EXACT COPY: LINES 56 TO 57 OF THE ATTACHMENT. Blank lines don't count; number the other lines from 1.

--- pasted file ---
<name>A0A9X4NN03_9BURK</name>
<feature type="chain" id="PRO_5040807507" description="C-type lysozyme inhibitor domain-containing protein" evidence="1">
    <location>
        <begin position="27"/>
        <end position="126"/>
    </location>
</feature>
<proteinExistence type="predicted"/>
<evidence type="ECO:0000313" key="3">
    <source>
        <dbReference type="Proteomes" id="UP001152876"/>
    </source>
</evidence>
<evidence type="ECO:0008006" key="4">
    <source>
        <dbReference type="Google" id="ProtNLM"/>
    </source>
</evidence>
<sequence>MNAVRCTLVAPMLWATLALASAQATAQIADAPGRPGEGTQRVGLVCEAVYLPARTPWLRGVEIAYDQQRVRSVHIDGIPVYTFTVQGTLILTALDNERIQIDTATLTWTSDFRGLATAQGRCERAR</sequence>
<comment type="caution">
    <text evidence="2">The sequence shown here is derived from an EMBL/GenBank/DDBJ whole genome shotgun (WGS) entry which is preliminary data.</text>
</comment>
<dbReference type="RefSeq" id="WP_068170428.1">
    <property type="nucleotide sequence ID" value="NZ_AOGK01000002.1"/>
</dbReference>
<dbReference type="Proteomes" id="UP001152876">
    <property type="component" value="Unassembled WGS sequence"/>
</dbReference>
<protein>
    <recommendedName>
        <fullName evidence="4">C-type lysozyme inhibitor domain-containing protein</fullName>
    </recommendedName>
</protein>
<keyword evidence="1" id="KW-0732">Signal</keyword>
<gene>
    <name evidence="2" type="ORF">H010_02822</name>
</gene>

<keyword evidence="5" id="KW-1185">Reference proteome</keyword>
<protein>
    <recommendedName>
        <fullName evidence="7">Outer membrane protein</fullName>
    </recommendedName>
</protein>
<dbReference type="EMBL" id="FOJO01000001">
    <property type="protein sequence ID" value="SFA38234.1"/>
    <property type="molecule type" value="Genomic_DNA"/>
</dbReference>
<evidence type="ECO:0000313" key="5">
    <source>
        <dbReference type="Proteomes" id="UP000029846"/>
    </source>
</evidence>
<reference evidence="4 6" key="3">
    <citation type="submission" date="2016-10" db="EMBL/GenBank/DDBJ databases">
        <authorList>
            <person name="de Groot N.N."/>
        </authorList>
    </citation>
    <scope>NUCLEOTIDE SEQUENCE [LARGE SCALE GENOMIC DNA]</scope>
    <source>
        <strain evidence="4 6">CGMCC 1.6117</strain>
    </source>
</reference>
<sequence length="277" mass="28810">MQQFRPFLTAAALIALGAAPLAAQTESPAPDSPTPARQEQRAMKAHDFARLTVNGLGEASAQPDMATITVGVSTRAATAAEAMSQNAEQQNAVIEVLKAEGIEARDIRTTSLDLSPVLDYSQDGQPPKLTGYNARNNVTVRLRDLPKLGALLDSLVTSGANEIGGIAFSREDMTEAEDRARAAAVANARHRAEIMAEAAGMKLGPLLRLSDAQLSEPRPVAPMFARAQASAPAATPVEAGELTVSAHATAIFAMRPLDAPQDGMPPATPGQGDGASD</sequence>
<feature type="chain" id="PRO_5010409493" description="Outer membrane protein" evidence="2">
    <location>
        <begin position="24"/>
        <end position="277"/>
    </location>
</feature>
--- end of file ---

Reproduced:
            <person name="de Groot N.N."/>
        </authorList>